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Fake campaigns shock users into real action—but at what cost?
Some well-meaning companies are creating Internet hoaxes to inspire controversy, awareness, and action—a tactic that may hurt their reputation in the long run.
Last summer, the public library in Troy, Mich. was in danger of being shut down. It eventually came down to a vote to either set up a 0.7 percent tax hike for the town or to close the library.
At first, it seemed like a given that the library would close. Until suddenly, the Book Burning Party arrived. Yard signs, a Facebook group, and a Twitter campaign popped up with the message: “Vote to Close Troy Library on August 2nd – Book Burning Party on August 5th.”
Citizens were furious. Outraged voters showed up to the polls to make their opposition to book-burning known. The tax hike passed by a landslide.
It was only after the campaign had made national news, however, that the Book Burning Party was revealed to be an advertising hoax by Leo Burnett Detroit. The campaign even won an award.
People can do a lot of good when they’re adequately enraged. That’s why some well-meaning companies create campaigns simply to light the fuse.
But even for the most charitable cause, nobody likes being misled. The campaign in Troy worked, but local librarian Phillip Kwik, for one, resented its hyperbolic approach.
“You did nothing to help support the Troy Public Library on August 2,” he wrote. “All you did was add more divisiveness and bickering in a community that should be united on its love and need for a library.”
Clearly, movements are willing to withstand the wrath of citizens like Kwik. On the Internet, where it’s faster and easier to share viral news than it is to check it for accuracy, outrage campaigns continue to grow in popularity.
Just last week, an unbelievable social campaign popped up on a site that claimed to be owned by Shell Oil Co. “Let’s Go!” was purportedly a campaign to inspire Shell fans to come up with slogans about the positives of drilling for oil in the arctic. Not surprisingly, it was soon hijacked by environmentally minded users who created ads to make Shell look bad.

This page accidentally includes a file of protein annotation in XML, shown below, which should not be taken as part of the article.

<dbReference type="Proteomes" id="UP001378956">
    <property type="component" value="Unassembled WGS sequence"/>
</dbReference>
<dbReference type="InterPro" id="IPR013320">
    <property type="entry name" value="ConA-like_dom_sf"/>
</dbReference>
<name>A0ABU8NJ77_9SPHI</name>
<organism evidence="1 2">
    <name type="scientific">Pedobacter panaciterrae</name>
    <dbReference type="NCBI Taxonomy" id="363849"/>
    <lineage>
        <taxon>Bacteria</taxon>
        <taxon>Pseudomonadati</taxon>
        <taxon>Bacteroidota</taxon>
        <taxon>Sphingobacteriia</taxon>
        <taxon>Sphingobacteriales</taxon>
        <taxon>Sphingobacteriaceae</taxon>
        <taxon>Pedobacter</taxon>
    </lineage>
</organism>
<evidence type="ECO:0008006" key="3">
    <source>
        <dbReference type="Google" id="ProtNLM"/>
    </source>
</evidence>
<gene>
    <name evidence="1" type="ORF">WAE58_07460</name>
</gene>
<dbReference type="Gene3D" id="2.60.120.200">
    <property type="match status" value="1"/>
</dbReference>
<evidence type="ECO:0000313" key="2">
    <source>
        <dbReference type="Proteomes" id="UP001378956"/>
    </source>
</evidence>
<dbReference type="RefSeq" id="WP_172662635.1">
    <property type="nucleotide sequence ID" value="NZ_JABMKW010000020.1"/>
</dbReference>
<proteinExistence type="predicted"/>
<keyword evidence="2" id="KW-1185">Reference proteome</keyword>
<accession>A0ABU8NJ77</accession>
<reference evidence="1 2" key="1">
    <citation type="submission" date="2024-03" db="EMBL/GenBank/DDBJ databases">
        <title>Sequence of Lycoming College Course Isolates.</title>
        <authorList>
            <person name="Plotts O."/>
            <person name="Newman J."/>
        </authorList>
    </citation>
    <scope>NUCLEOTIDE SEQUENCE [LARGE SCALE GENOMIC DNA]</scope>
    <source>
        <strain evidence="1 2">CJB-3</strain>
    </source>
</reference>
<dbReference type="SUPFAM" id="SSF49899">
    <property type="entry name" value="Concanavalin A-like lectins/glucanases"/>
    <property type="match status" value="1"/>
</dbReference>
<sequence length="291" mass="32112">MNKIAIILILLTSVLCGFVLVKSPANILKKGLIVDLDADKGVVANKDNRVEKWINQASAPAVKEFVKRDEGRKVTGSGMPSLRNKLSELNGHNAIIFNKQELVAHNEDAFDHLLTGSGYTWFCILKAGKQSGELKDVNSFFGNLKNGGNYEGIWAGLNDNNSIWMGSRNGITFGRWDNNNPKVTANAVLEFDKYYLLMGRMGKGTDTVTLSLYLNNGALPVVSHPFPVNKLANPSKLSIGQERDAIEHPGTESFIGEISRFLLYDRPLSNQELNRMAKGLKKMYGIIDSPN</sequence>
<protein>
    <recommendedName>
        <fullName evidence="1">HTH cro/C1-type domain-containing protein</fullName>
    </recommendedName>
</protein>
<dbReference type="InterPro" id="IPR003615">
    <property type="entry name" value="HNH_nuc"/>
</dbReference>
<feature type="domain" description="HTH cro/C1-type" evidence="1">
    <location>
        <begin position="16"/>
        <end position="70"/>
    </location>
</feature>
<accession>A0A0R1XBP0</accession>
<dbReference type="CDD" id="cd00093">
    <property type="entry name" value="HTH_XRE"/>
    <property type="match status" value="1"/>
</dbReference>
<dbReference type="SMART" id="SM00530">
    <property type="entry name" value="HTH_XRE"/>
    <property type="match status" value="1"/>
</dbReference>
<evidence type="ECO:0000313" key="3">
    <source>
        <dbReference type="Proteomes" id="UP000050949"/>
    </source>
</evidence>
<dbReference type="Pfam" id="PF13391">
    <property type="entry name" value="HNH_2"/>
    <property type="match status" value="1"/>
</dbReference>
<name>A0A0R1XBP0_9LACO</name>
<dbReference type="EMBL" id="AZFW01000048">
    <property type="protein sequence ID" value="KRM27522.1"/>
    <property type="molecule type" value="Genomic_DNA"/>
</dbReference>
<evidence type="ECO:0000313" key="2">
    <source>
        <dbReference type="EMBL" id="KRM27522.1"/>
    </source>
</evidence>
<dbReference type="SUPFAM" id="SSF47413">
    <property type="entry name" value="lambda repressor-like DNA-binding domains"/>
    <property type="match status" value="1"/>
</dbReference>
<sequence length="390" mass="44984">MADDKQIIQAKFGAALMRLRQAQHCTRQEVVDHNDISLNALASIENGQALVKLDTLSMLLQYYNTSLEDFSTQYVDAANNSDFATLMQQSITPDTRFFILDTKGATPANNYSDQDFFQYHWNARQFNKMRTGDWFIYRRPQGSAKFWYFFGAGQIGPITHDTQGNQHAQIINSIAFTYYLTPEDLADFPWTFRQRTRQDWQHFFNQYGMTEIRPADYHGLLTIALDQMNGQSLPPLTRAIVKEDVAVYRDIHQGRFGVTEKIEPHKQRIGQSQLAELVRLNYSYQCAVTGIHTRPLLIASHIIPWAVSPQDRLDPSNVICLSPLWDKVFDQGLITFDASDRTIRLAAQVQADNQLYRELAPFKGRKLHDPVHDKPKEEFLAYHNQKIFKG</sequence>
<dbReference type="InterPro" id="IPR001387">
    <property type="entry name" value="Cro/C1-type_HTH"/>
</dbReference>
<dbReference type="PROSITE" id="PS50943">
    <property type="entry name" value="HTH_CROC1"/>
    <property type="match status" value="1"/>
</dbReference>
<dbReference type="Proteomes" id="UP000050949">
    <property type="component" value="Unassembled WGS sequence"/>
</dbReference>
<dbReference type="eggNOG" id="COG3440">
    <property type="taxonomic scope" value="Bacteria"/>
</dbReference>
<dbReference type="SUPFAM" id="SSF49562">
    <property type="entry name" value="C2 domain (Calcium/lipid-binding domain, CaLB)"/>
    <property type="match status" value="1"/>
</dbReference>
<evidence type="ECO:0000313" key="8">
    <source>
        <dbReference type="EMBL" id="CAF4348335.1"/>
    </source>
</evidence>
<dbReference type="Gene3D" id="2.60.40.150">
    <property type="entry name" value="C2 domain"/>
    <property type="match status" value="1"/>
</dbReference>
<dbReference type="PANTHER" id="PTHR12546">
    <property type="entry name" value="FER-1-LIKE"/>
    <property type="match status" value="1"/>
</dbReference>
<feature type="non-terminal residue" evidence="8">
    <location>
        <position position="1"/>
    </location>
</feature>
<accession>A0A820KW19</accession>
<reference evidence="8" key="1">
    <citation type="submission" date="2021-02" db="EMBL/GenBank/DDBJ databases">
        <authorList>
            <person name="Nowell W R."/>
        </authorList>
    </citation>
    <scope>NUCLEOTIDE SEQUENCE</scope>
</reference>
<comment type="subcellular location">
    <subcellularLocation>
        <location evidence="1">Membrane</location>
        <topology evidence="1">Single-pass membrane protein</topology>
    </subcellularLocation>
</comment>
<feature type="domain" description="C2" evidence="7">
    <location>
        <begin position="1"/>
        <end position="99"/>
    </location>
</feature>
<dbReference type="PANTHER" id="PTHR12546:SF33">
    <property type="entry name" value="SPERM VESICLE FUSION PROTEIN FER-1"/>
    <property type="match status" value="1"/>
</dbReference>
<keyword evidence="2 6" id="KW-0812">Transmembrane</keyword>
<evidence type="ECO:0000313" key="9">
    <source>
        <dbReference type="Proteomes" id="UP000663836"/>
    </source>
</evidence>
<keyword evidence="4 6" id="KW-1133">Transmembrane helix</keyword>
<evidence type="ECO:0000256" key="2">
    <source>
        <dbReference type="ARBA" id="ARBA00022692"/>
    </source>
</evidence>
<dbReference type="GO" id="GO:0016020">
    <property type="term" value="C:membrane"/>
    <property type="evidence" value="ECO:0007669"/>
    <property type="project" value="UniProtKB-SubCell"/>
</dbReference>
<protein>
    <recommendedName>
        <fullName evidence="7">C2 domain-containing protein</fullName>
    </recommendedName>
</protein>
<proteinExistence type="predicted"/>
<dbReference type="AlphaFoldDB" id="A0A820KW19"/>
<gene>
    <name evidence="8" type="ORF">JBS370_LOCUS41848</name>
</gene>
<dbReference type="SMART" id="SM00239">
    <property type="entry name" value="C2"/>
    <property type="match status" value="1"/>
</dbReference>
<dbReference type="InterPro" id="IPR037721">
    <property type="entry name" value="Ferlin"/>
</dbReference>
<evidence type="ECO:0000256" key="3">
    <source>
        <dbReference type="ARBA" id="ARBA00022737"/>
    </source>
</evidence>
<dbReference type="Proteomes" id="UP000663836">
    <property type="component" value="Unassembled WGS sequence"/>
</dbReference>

That was exactly what the campaign’s real creators, Greenpeace and the Yes Men, intended. Participants may have felt clever using Shell’s own interface to deride it, but they were less than pleased to learn that they were the ones being manipulated.
“As much as I want this to be real, apparently this might be a greenpeace hoax,” TJBeck commented on an article about the site. “Something tells me Shell wouldn’t have included the Titanic in the stock images. F U greenpeace, I’m going to go kill a whale.”
While real companies sometimes do create campaign failures on this level (McDonalds’ #mcdstories Twitter topic comes to mind), netizens need to become more skeptical.
Last year, Coal Cares, a site which purported to be run by Peabody Energy, offered free Justin Bieber-themed inhalers to kids made asthmatic by coal power plants, infuriating environmental activists. The site turned out to be a hoax from the previously unknown activist group Coal Kills Kids in collaboration with the Yes Men.
The Yes Men have been helping companies create viral hoaxes since 2009. So why, three years later, are we still falling for them?
Cara Friedman, the president at Likeable Community College, believes we can blame it on our misdirected trust for our social contacts. The Yes Men and other hoaxers design their spoofs to go viral. Most people don’t hear about these outrages from faceless corporations, like Shell or Peabody Electric, but through their Facebook friends or duped news sites they trust. And according to Nielsen, there’s nobody we trust more than our friends.
“When you see these things shared on social media, you forget to think critically because you trust your friends,” she said.
“If you saw it on a tabloid, you’d know to take it with a grain of salt. But you’re not expecting fake info on social media because why would your friends lie to you?”
Friedman, who preaches authenticity and transparency to the brand managers she trains at Likeable, thinks the viral success organizations like Greenpeace get for their movements will be short-lived.
“Greenpeace will definitely be hurt by this. If this is a hoax, who knows what else is going to be hoax? Greenpeace is a reference in the industry, and now you’re going to have to question whether their next message is true or false or what.”
“It’s one thing if you’re making sure everyone knows it’s a spoof,” she continued. “@BPGlobalPR made it clear it was a spoof account and it wasn’t BP tweeting those things. Being deceitful on social media is another thing entirely. How will fans feel when they find out it’s all a big joke?”
People don’t like being tricked, but Friedman says these hoaxes will likely continue to happen.
“As long as campaigns keep meeting their goals at the end, companies are going to still do stuff like this. And as long as we keep seeing outrageous stories from our friends, we’ll probably keep sharing them. I think you just have to be more skeptical of things online. Even if it’s coming from friends, don’t throw away your reporting instincts. If it doesn’t sound right, it’s probably not right.”
Eventually, Friedman predicts these campaigns are going to experience backlash for losing trust.
“It’s great that these campaigns are successful,” she said, “but that success comes at a cost.”
Photo by Patrick Correia
Lauren Rae Orsini is a web culture reporter who specializes in anime and the business of fandom. Her work has been published by Forbes and Business Insider.